Chief Minister Manohar Lal Khattar-led Bharatiya Janata Party (BJP) government completes two years on October 26. It was a landmark political development in the history of Haryana when Khattar took oath as the BJP’s first chief minister at Mela Ground in Panchkula on October 26, 2014. It was an occasion which had been graced by the country’s who’s who. People of the state were also on cloud nine to have a new dispensation taking charge of affairs, though they did not have many complaints against Khattar’s predecessor Bhupinder Singh Hooda, but the Congress had lost the poll due to ‘unnecessary’ hype over development and lack of comprehensive unity among party leaders, which had left the workers as a divided and confused lot. Since the Indian National Lok Dal (INLD) failed to translate the opportunity into victory, the BJP ended up sweeping the poll as the people had made up their mind to opt for an entirely different dispensation with hope that they would have a better feel of governance in the state. It will be unfair to say that Khattar has fared badly so far, but at the same time there instances galore to infer differently.
At micro level, there is significant change in governance, but there is total absence of efforts towards creating comprehensive, long term infrastructural assets in the state. Efforts are on to ensure transparency in recruitments made by different agencies including the Haryana Public Service Commission (HPSC) and the Haryana Staff Selection Commission (HSSC). However, one will believe transparency claims with regard to HPSC and HSSC recruitments only when there is no adverse outcome if there is a judicial intervention at any point of time. As of now, the BJP regime appears to be a winner on this count. A successful tenure of two years means apart from handling day-to-day functioning of the governance, the government is also moving towards the accomplishment of grand objectives. Since a number of promises which appear in political manifestoes are either driven by rhetoric or electoral exuberance to win people’s support, one is waiting and watching with all curiosity how these promises are implemented in reality. For example, the idea of having a university in each and every district of Haryana is not feasible. Similarly, every village cannot be developed as a smart village, but all villages can certainly have minimum basic amenities.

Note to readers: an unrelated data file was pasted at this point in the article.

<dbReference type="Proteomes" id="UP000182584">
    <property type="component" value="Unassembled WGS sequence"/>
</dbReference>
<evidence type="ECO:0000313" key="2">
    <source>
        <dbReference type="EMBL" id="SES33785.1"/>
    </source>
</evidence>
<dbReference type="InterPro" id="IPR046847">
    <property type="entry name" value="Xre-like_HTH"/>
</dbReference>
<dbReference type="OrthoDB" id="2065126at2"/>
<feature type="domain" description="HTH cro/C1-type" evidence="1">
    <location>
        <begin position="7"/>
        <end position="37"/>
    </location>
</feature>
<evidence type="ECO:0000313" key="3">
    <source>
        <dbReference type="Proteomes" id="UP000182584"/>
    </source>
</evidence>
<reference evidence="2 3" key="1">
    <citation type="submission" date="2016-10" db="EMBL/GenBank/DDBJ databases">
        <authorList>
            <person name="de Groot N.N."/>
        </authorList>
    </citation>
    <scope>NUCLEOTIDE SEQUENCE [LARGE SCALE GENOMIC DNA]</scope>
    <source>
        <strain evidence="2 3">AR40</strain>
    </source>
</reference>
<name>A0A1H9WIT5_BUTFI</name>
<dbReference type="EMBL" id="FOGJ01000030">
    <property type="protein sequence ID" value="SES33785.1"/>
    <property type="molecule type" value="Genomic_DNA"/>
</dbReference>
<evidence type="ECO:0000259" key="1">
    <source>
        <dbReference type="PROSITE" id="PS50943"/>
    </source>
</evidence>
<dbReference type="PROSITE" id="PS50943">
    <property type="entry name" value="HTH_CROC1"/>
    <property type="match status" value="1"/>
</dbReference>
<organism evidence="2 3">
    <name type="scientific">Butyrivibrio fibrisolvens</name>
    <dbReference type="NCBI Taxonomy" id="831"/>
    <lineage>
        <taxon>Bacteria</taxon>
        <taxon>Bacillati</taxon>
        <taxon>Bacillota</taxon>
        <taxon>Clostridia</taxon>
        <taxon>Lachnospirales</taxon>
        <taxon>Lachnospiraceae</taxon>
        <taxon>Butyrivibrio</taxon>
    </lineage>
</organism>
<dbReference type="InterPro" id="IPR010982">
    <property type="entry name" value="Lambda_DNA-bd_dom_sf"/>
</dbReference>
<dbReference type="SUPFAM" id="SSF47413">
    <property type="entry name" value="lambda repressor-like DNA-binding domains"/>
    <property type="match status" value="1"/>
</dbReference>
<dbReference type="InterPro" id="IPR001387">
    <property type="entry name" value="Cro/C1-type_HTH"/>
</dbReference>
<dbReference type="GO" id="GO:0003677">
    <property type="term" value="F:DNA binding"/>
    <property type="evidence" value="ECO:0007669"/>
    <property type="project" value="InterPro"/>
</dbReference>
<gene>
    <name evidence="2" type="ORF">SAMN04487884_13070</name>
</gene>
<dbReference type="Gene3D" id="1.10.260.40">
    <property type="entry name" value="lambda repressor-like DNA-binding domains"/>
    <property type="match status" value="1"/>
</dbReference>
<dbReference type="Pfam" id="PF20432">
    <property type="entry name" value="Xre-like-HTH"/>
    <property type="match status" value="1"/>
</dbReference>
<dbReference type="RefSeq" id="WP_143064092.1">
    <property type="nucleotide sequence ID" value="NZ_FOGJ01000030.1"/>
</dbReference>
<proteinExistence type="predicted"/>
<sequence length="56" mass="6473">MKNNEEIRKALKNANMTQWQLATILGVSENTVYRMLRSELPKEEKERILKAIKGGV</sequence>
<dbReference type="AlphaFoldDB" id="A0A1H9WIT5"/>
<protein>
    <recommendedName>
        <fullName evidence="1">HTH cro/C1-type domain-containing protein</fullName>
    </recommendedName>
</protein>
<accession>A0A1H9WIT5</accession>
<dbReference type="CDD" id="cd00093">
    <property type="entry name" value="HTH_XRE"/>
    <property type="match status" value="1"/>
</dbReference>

All district hospitals cannot be developed as super speciality hospitals, but a few of these can certainly be developed so that the people do not have to rush to the state capital all the time, seeking super speciality treatment. Similarly, you can have some good universities to meet the state’s academic needs and Haryana has many a good university including a Central university now. How to run state universities in a manner that some of these become Centres of Excellence in the real sense of the term is the real challenge before any government to face effectively. Many state universities are not able to fill up sanctioned teaching posts for want of funds and their vice chancellors do not know or are not doing anything concrete to revise fee structure so that those who can must pay more and those who can’t get freeship. To make such things happen, the government must work out a roadmap which is followed by their successors. Since such initiatives are so grandiose and people friendly that no government would like to either derail or discontinue them. At best, a government would like to repackage some of these schemes, which is quite natural in a democratic set-up.
Anyone would like to know what is the primary focus of the current regime in the state-to fine-tune health and education facility at the primary-secondary or tertiary level or holistic development of all facilities, needed for the people. In a democratic set-up, the concept of holistic development is about long-term planning as is visualised in the Five-Year plan, which can be realised only when the government is able to meet people’s basic needs at the grassroots level in an effective manner. It also seems that the BJP government in the state is getting enough benefits of not having a strong opposition which can take on the government head-on. Traditionally, in Haryana agricultural issues are raised with all vigour. The reason is not too far to be sought. Farmers are politically very important in Haryana as in Punjab and to some extent even in Uttar Pradesh. In every election, every potential political force promises moon to the electorate and other facilities for their families, constituting broad rural masses in the state, but nothing meritorious takes place as no government dares take risk of adopting long-term planning. As of now, there are no indications to suggest that the current regime is going to be an exception, but three years are still left.